British Airways is the first airline in the world to take delivery of the specially modified A318 with "steep approach" capability enabling it to land and take off at steeper than usual gradients, like those at London City airport. The aircraft are specially equipped to allow customers to work during the flight on email, the internet and text on their mobile phones, making British Airways the first carrier across the Atlantic of offer this service.

Nearly 850,000 passengers used London City Airport’s Scottish routes in 2016 – connecting Edinburgh, Glasgow and Aberdeen with the only airport actually in London. For an airport that welcomed a record-breaking 4.5 million annual passengers last year, that’s a significant proportion crossing the River Tweed at 35,000ft.

While many of those travellers are on a fleeting business trip either north or south of the border, there and back in a day or overnight, for some, it is their weekly commute.

Board a British Airways or Flybe flight to Edinburgh or Glasgow (BA only) on a Thursday evening, and you may see some familiar faces week after week. They will often be members of the Scottish business community or London workers that rely on a presence in the UK capital city four days a week, before returning to HQ or their Scottish family home on a Friday – a weekly routine with an 800-mile round trip thrown in. So ubiquitous are these super-commuters that there’s even a nickname for them – a ‘Willie’ – ‘Work in London, Live in Edinburgh.’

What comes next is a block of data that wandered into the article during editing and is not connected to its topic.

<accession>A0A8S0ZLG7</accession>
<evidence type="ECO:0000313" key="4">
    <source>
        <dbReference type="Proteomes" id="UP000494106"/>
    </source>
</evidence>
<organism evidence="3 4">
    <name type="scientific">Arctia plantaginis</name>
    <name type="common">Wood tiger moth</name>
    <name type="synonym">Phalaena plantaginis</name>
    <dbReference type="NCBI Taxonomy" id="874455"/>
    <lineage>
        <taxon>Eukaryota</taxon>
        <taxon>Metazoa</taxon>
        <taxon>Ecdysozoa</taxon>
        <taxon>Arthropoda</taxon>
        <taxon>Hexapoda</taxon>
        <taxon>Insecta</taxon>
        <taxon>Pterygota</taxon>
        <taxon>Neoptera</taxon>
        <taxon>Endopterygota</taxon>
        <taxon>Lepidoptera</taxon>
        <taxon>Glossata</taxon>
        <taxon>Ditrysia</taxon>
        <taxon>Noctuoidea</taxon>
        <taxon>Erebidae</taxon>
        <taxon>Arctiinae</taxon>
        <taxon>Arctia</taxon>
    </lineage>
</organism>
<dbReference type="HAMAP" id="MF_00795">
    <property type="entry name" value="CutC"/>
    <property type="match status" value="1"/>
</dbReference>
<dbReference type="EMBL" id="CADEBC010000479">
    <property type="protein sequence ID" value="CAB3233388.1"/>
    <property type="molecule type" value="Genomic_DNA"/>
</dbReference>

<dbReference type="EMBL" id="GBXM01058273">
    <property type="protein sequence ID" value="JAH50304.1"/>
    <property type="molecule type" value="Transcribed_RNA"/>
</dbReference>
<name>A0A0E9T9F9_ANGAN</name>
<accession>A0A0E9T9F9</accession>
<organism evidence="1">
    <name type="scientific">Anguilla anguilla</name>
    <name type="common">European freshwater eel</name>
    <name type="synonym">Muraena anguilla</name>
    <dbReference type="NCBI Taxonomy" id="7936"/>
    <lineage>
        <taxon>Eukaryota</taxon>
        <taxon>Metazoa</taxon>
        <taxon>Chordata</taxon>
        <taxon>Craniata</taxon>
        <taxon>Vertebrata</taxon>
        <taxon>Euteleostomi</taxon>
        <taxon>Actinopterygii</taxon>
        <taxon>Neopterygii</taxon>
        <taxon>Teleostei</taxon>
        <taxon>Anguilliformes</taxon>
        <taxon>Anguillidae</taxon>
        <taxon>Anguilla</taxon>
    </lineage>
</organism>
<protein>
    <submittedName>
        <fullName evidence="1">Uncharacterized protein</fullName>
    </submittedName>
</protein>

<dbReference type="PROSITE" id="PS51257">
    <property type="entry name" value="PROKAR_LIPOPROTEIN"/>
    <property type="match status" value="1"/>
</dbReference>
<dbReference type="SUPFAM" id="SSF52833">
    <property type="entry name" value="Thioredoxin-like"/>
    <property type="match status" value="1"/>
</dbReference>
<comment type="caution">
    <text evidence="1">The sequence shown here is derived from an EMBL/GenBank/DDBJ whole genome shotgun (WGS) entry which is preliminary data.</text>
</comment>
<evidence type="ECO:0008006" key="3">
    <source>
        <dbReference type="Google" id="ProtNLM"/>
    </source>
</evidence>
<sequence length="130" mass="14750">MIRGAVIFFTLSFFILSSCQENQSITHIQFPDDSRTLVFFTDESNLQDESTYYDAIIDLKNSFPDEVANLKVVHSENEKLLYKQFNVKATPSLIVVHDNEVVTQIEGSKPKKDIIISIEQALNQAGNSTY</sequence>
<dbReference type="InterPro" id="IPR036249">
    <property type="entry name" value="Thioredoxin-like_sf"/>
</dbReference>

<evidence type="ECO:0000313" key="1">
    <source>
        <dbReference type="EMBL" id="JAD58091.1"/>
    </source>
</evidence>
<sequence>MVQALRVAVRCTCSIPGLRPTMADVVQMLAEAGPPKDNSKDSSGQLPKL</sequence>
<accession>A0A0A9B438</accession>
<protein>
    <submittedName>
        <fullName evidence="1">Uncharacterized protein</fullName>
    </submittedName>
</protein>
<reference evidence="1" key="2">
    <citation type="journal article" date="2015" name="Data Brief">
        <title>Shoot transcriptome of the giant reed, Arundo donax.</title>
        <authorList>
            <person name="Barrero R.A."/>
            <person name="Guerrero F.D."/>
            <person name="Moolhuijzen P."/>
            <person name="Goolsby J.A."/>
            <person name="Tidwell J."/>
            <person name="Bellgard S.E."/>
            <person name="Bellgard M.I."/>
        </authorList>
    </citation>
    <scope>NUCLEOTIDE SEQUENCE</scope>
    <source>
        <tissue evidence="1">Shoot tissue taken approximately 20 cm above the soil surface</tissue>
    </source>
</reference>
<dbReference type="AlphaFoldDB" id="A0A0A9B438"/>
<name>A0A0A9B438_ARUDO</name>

Innes Hall for example, who is Business Development Director in the City of London, says he commutes through London City Airport “because my prospective client base is largely based in London and the surrounding area, however the team I support via my business development activities are based in Edinburgh.” When in London, he stays in Limehouse in Tower Hamlets, meaning “with a fair wind, I can get from front door to front door in 3 hours.”

Therein lies the chief advantage of London City Airport – its close proximity to the key business districts of Canary Wharf and the City of London means it’s just 13 minutes and 20 minutes, respectively, to get to and from the airport. That equates to less time in transit and more time put to good use.

Rosemary McLennan, Director of the Scottish PA Network, whose community of PAs are responsible for the travel plans of hundreds of senior businessmen and women, said:

“How you choose to use your time has a major impact on health and productivity, and that is why so many executives travelling between Scotland and London opt for the seamless and quick ‘door to plane’ experience.

“Our PA members book London City Airport as its unique location, speedy check in, and facilities, including the new Business Lounge, are perfect for the discerning business traveller.”

Responding to customer demand, London City Airport opened a new landside Business Lounge in March, offering a premium customer experience at the reasonable price of £35 per person.

Passengers travelling on any airline or ticket type can enjoy the discreet, quiet atmosphere of the Business Lounge, located in the Private Jet Centre, a short drive from the terminal in a private shuttle. It offers the opportunity to relax and rejuvenate, with a complimentary selection of cold food, snacks, refreshments, and alcoholic beverages in the catered lounge. Free hi-speed Wi-Fi, charging points, and luxuriously furnished surroundings mean that it’s ideal for passengers who want to catch up on emails and make the most of the time before departure, with the added option to hire a meeting room space. For the super-commuter, the Lounge may become the new home to some familiar faces.